BMS 777 Syllabus
BMS 777 - Foundations for Contemporary Biomedical Research II
2018 Fall - Syllabus
This course is the second of a two-part package that provides students with a foundation in cellular and molecular systems. It enables students to evaluate normal and pathological pathways while examining common issues that alter normal function. Students considering any research path directed toward human health and disease will find this course valuable.
Semester Fall 2018
4-credit hours of Lecture and Recitation
Prerequisites BMS 747 - Foundations for Contemporary Biomedical Research I
Dr. Michael Schaller - Health Sciences North 3124
Phone - (304) 293-9514
Email - email@example.com
Dr. Scott Weed - Health Sciences South 1833
Phone - (304) 293-3016
Email - firstname.lastname@example.org
Mondays (optional review)
9:00 - 9:50 a.m., HSC-N 3129
10:00 - 10:50 a.m., HSC-N 3129
Tuesdays - Fridays
9:00 - 9:50 a.m., HSC-N 3129
10:00 - 10:50 a.m., HSC-N 3129
Student Presentations Nov 7 in HSC-N 2116
Student Presentations Nov 8 in HSC-N 3129
Student Presentations ~ Dec 6 in TBA
Exams will be in LC1 and LC2
Office Hours By appointment.
By appointment. Please send an email to the relevant faculty member to schedule an appointment.
This course is the second of a two-part package. Its purpose is to impart a fundamental understanding of the functional components of a cell, and the basis for regulation of cellular processes and organ systems. The knowledge base is developed in an interactive faculty-student environment that requires interpretation and rational speculation to apply general concepts to specific situations and stimulate creative thought.
Expected Learning Outcomes
Upon successful completion of this course, student will be able to...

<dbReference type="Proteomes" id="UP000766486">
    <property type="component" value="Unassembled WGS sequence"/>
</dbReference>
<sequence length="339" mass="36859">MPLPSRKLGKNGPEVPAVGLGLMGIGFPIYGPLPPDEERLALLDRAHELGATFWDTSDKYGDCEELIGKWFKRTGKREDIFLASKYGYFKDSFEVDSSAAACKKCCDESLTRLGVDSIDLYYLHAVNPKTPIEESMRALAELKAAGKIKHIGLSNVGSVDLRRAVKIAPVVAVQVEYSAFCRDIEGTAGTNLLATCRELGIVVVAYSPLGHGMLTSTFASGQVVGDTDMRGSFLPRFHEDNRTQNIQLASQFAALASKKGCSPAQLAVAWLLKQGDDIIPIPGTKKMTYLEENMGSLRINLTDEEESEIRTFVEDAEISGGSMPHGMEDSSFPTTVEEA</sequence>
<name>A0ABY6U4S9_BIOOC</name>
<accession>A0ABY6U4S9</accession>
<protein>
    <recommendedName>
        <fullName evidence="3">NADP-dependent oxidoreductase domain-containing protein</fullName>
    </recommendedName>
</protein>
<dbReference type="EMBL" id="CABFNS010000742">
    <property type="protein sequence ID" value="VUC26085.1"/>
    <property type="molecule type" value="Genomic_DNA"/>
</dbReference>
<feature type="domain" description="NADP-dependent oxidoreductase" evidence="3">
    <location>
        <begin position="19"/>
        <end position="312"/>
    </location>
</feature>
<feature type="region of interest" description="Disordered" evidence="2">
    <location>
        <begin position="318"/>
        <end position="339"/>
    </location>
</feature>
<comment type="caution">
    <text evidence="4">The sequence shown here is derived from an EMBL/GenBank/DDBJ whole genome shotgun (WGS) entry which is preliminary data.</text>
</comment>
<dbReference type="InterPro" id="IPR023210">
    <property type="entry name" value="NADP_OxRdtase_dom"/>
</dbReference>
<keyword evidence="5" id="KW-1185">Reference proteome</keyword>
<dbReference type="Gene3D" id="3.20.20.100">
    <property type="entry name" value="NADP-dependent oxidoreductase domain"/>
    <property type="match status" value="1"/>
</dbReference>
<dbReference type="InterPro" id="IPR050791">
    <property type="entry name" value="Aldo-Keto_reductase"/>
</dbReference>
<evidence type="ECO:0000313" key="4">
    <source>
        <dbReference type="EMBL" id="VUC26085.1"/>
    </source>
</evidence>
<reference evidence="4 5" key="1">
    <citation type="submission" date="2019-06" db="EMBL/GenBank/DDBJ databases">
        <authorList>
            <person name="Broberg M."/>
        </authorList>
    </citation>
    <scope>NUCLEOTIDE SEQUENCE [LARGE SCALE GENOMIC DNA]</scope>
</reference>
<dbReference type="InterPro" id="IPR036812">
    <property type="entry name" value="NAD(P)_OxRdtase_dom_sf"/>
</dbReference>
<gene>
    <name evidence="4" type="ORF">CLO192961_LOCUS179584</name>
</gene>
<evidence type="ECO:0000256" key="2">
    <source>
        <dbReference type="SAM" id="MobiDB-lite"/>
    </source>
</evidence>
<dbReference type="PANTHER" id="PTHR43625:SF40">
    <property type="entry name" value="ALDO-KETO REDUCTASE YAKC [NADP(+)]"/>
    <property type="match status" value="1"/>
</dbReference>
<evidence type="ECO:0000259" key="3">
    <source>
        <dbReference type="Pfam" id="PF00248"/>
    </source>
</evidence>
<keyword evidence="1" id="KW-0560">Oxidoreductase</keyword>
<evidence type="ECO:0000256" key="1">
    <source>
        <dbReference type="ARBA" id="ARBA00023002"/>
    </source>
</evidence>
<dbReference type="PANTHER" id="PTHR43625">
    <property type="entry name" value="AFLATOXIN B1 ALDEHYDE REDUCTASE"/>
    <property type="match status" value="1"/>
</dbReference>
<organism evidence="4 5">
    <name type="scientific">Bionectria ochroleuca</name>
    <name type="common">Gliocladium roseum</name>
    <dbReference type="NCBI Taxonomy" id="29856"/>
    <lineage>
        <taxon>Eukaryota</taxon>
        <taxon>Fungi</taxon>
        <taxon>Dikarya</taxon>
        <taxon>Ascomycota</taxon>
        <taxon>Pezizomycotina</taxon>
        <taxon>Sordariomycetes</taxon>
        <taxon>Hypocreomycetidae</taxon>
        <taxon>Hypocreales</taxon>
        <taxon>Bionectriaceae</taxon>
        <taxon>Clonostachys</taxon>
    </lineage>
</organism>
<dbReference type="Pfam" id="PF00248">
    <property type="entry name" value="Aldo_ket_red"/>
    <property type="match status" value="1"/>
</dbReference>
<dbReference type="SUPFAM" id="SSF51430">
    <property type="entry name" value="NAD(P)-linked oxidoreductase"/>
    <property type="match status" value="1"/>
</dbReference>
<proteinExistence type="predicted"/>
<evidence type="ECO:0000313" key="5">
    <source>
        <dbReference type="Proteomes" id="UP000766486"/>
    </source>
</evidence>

- Constrict an advanced knowledge base.
- Diffentiate advanced molecular, cellular and physiological concepts.
- Demonstrate relevance through complex clinical examples and literature.
- Demonstrate advanced critical thinking during peer engagement.
- Summarize important advanced concepts, their significance and demonstrate mastery.
- Apply advanced conceptual principles to novel situations.
- Design and interpret complex experiments to test high-level molecular, cellular and physiological mechanisms.
- Verbally articulate an advanced understanding of complex concepts during scientific discussion.
- Demonstrate teamwork and problem-solving.
Required Text N/A
3 Exams (weighted on content) - 80%
2 Student Presentations (10% each) - 20%
A traditional numerical scoring system will be used as a basis to generate a final letter grade:
100 - 90 = A
89 - 80 = B
79 - 70 = C
69 - 60 = D
59 - 0 = F
Examination questions will be weighted based on content and will be drawn from lectures, presentations as well as any additional resources assigned by faculty. They will consist of a combination of in-class and take-home formats. The in-class portions are scheduled on designated days. This course provides students the opportunity to earn bonus points from bonus exam questions. All bonus points earned are extra credit, and every point can improve examination grades (up to a total score of 100).